Cleaner Air and Water Make Earth Day 2020 Bittersweet Amidst the Coronavirus Outbreak

By Kurt Stolz on 23 April 2020
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The 50th anniversary of Earth Day was celebrated across the globe in a rather muted fashion, as many were confined to the great indoors amidst the coronavirus outbreak.

If your blood pressure is lower, your allergies less bothersome, and stars in the night sky more visible, it isn’t your imagination. Rather, it’s Mother Nature at work, taking advantage of the dramatic change in lifestyles that has taken place over the past six weeks.

In 1970, then President Richard Nixon celebrated the first Earth Day by planting a tree on the White House South Lawn. Across the country, millions of people attended Earth Day events, a moment that put the battle against pollution on political and social agendas.  Indeed, Nixon went on to create the Environmental Protection Agency and sign the Clean Water and Clean Air acts, passed in Congress with overwhelming bipartisan support.

The term “climate change” wasn’t in people’s vocabularies yet but the underlying issues were there.  Despite having a president in the White House who at one point said that “global warming was created by and for the Chinese in order to make U.S. manufacturing non-competitive,” there has been a dramatic change due to the unintended consequences of the isolation of millions of people across the world.

In New York City alone, there has been a 90% decline in subway ridership, a 20% drop in the crime rate, a 60% decrease in traffic at the city’s busiest tunnels and bridges, and a 30% drop in air pollution, according to reports from the National Aeronautics and Space Administration.

Just in time for Earth Day 2020, new reportsshows a visible transformation in the earth’s atmosphere when compared with the period before the era of the novel coronavirus pandemic.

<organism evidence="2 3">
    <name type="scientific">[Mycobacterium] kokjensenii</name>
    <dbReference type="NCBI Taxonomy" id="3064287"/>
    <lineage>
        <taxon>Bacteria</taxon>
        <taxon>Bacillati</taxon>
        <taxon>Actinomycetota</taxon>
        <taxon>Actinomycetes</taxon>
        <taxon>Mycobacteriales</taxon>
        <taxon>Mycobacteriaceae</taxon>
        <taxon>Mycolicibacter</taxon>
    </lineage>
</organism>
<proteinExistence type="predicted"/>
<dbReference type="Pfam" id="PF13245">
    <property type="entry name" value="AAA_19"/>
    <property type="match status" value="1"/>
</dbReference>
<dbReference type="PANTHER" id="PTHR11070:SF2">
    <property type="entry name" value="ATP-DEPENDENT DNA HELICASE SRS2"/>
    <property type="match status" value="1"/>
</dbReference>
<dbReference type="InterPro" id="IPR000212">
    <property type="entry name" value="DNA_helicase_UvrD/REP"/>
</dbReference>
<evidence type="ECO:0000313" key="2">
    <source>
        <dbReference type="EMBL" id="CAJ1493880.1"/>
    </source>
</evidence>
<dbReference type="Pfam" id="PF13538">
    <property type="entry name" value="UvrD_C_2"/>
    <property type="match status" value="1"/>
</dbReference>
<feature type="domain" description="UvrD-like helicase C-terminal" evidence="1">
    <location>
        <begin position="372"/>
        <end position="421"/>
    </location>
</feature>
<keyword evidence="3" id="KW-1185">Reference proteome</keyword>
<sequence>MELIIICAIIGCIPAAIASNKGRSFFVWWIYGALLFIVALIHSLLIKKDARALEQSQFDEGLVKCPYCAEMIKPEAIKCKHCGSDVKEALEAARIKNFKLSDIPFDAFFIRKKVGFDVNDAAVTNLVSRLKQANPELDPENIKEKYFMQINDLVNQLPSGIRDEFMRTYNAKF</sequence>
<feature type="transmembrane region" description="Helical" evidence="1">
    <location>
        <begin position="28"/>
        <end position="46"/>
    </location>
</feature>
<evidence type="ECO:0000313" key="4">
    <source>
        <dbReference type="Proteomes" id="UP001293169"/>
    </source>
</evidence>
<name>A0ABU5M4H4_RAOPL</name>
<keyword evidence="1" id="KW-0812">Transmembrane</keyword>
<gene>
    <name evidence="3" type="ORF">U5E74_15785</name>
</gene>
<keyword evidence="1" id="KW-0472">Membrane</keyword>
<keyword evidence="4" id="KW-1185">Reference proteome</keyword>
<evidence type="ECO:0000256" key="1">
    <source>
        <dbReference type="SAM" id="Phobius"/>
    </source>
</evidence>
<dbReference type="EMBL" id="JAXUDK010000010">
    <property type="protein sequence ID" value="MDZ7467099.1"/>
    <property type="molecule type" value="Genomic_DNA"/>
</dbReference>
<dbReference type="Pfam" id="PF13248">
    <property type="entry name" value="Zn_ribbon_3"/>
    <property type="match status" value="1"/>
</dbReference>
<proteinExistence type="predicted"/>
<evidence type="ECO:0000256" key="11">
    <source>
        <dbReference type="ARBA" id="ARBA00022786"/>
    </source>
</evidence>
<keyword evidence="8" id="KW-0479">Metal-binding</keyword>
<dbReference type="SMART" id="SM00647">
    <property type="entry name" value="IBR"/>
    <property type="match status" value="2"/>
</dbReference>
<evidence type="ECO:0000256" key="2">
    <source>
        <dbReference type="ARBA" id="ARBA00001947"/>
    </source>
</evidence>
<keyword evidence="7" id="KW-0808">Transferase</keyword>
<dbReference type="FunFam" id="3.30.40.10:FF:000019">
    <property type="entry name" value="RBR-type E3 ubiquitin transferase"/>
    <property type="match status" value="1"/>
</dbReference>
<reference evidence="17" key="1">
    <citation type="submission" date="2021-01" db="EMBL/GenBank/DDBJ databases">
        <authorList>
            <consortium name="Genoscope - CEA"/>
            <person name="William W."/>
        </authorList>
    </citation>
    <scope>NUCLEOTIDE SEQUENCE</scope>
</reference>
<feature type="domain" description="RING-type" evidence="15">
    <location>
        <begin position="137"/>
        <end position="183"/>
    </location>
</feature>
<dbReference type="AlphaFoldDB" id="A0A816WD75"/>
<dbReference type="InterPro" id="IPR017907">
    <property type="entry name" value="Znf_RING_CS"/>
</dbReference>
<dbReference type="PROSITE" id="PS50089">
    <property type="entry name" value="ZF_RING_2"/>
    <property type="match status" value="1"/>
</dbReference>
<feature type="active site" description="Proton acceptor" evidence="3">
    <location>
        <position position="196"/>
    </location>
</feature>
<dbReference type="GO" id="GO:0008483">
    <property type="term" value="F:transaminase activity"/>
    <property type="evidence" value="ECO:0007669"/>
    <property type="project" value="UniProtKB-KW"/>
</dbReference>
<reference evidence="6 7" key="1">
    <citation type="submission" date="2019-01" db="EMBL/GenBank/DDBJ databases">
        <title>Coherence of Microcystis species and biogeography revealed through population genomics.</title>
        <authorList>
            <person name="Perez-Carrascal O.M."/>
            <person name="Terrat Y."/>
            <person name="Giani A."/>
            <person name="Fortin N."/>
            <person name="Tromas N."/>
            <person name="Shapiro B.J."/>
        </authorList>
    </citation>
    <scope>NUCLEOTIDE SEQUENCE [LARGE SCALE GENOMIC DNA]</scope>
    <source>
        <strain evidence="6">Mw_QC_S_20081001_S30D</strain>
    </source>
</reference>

The change comes from fewer cars on the road and significantly less exhaust from factories due to the shelter-at-home orders across the globe.

The figures are startling: Air pollution in Paris is down 46%; 38% in Sydney; 29% in Los Angeles; 26% in Rio de Janeiro; and 9% in Durban, South Africa, according to NASA.

In New Delhi, one of the world’s most polluted cities, people are marveling at the clean and breathable air and seeing sights that haven’t been visible in decades. Residents of Jalandhar, a city in Punjab, are now able to see snow-capped Himalayan peaks more than 100 miles (160 kilometers) away.

In addition to the NASA data, data from a Swiss company, IQData, shows a dramatic drop in the world’s deadliest air pollutant, the “fine particulate matter” known as PM2.5.  New Delhi saw a 60% drop of PM2.5 year-over-year, while Seoul registered a 54% drop.  In Wuhan, levels of PM2.5 fell 44% compared to 2019.

The IQData study also that Wuhan experienced its cleanest air on record in the period of February and March 2019, while Los Angeles experienced its longest-ever stretch of clean air, and it actually met the United Nations’ recommended air quality guidelines.

(Photo: Accura Media Group)

Accura News

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